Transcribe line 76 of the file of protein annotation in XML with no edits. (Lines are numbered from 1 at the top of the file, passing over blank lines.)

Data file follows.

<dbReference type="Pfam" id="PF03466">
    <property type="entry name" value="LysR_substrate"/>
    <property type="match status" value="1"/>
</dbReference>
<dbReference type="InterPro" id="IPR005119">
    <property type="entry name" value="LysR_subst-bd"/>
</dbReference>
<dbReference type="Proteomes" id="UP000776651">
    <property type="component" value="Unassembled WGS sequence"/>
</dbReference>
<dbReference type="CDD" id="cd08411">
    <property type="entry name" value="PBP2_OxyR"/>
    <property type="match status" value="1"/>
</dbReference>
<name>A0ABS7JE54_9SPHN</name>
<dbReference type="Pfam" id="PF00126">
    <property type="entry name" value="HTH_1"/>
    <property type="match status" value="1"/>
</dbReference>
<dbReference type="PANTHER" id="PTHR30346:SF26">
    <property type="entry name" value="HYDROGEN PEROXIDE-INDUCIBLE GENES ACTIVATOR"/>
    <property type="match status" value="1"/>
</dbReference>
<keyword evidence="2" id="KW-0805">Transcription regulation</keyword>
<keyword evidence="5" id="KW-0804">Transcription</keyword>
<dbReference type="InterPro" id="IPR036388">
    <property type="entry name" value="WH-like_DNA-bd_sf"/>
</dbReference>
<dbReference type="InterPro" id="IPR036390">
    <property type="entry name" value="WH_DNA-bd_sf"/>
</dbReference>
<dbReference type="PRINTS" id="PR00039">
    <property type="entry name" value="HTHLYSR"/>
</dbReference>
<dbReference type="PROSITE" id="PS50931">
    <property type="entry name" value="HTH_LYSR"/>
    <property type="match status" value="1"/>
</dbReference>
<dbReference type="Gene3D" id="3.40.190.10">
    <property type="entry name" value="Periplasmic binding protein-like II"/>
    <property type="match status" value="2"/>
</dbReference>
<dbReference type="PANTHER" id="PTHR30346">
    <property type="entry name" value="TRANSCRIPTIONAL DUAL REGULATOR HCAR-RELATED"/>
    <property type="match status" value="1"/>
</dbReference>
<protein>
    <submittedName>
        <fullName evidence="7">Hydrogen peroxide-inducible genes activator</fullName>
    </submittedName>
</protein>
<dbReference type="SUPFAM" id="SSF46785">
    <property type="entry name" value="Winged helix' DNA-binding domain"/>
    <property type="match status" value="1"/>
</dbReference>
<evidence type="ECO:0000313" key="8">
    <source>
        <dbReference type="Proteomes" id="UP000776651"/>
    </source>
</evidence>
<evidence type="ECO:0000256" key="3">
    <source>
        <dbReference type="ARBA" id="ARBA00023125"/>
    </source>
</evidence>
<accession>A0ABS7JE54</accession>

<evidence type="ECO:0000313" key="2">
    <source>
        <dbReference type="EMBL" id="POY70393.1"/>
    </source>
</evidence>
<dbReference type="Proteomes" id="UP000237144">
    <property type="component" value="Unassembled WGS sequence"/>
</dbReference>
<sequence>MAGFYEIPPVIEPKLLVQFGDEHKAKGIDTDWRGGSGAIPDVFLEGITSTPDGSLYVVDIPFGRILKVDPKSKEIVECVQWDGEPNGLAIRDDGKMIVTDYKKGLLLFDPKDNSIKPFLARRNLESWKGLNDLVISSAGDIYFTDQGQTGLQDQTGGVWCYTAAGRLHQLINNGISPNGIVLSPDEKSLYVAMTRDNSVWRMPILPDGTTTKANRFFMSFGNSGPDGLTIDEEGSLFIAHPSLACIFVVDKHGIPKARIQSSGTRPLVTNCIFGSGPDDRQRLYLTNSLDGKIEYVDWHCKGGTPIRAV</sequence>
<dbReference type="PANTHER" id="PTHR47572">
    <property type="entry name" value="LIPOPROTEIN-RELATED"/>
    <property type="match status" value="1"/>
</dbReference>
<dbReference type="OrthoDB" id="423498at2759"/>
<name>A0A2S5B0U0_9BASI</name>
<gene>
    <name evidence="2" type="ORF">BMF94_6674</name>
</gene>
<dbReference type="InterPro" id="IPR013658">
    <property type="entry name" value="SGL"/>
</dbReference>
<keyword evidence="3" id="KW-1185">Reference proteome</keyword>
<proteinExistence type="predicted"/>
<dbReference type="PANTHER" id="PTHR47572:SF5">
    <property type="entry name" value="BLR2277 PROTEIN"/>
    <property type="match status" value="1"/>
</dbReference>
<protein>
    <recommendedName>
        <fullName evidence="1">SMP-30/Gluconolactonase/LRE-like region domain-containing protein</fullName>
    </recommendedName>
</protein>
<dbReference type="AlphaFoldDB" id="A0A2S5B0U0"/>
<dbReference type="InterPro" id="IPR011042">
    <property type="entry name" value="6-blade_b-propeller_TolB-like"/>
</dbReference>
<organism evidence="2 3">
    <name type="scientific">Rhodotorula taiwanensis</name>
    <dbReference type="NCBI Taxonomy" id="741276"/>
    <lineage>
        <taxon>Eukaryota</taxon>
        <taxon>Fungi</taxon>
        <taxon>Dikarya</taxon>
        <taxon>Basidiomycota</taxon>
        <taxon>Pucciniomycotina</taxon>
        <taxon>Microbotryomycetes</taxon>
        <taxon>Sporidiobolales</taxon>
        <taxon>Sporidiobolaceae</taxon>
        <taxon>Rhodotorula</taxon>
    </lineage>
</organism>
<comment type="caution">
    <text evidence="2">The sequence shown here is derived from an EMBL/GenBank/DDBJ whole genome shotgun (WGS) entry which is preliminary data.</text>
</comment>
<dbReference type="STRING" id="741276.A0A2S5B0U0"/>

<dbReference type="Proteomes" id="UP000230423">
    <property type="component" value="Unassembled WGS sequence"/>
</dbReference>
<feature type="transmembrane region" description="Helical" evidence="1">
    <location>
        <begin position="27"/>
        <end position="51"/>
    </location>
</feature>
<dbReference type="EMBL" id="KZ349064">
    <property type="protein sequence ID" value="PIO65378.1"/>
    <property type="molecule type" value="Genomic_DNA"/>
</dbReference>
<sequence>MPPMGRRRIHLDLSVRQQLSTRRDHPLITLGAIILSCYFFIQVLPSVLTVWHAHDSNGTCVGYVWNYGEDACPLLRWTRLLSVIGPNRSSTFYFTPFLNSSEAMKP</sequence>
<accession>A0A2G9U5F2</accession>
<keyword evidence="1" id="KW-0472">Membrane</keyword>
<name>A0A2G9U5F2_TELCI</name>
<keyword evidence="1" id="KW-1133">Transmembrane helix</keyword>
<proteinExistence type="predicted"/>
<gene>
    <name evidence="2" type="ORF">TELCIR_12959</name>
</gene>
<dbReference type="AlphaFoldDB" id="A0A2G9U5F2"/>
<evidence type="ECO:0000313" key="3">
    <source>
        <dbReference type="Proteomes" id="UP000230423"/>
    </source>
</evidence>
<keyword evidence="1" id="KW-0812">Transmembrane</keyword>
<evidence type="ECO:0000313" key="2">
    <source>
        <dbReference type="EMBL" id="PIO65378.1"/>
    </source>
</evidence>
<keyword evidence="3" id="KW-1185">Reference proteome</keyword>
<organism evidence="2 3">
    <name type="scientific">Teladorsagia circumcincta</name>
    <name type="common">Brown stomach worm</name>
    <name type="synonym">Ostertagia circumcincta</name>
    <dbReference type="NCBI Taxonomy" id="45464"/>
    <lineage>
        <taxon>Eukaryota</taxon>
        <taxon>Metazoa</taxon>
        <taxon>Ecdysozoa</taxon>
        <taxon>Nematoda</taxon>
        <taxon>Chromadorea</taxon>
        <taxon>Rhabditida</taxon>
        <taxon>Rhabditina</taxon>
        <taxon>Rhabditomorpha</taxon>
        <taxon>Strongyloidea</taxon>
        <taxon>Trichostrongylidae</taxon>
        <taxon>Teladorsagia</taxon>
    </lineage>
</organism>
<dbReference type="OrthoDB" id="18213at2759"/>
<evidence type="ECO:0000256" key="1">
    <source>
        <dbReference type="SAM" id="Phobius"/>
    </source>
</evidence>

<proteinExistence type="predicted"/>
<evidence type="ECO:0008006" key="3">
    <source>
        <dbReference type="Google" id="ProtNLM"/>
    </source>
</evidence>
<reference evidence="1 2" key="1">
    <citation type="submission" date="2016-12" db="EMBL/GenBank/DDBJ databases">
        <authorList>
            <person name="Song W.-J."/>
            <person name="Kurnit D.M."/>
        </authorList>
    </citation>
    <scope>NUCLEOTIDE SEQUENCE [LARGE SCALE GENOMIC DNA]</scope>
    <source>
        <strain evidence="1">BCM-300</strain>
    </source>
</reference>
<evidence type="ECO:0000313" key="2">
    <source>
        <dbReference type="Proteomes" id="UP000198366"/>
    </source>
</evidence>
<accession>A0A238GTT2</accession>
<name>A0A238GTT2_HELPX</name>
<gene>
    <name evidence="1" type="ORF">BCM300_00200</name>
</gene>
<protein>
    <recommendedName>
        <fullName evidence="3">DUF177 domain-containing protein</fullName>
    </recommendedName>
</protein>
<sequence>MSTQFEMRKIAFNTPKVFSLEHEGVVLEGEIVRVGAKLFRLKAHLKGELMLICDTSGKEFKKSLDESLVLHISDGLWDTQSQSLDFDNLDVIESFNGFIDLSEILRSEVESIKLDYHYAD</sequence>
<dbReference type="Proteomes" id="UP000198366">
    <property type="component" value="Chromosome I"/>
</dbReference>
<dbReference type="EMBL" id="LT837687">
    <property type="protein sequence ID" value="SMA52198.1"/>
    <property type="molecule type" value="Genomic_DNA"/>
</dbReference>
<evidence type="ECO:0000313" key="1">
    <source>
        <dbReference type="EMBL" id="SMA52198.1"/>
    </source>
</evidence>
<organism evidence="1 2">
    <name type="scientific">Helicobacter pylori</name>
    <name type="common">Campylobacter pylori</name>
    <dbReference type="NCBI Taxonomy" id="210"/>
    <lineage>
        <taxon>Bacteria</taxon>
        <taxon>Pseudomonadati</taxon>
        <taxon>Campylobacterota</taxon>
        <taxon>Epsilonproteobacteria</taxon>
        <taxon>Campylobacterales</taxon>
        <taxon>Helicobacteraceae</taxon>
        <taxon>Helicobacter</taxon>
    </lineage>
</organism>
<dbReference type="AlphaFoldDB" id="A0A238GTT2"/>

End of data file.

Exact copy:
<dbReference type="PANTHER" id="PTHR47572">